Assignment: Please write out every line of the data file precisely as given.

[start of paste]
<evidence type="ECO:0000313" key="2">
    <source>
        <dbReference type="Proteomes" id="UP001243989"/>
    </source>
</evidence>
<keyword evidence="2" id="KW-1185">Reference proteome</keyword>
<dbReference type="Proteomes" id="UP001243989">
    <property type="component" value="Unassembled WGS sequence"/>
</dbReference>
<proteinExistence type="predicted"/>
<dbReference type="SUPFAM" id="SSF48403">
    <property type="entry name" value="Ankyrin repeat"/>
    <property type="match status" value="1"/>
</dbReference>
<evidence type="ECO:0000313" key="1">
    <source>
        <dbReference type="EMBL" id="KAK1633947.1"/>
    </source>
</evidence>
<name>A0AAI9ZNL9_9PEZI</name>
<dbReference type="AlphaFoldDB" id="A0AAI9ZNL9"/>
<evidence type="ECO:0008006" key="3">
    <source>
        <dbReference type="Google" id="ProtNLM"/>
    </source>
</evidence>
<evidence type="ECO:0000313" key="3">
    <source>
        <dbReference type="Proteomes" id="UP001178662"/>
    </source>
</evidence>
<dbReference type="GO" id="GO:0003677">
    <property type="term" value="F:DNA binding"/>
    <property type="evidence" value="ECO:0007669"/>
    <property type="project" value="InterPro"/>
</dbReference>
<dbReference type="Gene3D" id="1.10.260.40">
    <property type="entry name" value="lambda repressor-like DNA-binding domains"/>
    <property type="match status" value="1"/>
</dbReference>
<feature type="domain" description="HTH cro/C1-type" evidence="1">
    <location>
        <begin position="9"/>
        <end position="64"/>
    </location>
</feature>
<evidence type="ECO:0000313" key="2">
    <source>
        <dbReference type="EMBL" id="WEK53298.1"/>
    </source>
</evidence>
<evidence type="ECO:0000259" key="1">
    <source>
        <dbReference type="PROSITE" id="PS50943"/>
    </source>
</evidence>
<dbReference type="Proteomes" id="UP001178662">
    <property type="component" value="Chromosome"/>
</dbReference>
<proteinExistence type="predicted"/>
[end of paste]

<evidence type="ECO:0000313" key="2">
    <source>
        <dbReference type="Proteomes" id="UP001243989"/>
    </source>
</evidence>
<keyword evidence="2" id="KW-1185">Reference proteome</keyword>
<dbReference type="Proteomes" id="UP001243989">
    <property type="component" value="Unassembled WGS sequence"/>
</dbReference>
<proteinExistence type="predicted"/>
<dbReference type="SUPFAM" id="SSF48403">
    <property type="entry name" value="Ankyrin repeat"/>
    <property type="match status" value="1"/>
</dbReference>
<evidence type="ECO:0000313" key="1">
    <source>
        <dbReference type="EMBL" id="KAK1633947.1"/>
    </source>
</evidence>
<name>A0AAI9ZNL9_9PEZI</name>
<dbReference type="AlphaFoldDB" id="A0AAI9ZNL9"/>
<evidence type="ECO:0008006" key="3">
    <source>
        <dbReference type="Google" id="ProtNLM"/>
    </source>
</evidence>
<evidence type="ECO:0000313" key="3">
    <source>
        <dbReference type="Proteomes" id="UP001178662"/>
    </source>
</evidence>
<dbReference type="GO" id="GO:0003677">
    <property type="term" value="F:DNA binding"/>
    <property type="evidence" value="ECO:0007669"/>
    <property type="project" value="InterPro"/>
</dbReference>
<dbReference type="Gene3D" id="1.10.260.40">
    <property type="entry name" value="lambda repressor-like DNA-binding domains"/>
    <property type="match status" value="1"/>
</dbReference>
<feature type="domain" description="HTH cro/C1-type" evidence="1">
    <location>
        <begin position="9"/>
        <end position="64"/>
    </location>
</feature>
<evidence type="ECO:0000313" key="2">
    <source>
        <dbReference type="EMBL" id="WEK53298.1"/>
    </source>
</evidence>
<evidence type="ECO:0000259" key="1">
    <source>
        <dbReference type="PROSITE" id="PS50943"/>
    </source>
</evidence>
<dbReference type="Proteomes" id="UP001178662">
    <property type="component" value="Chromosome"/>
</dbReference>
<proteinExistence type="predicted"/>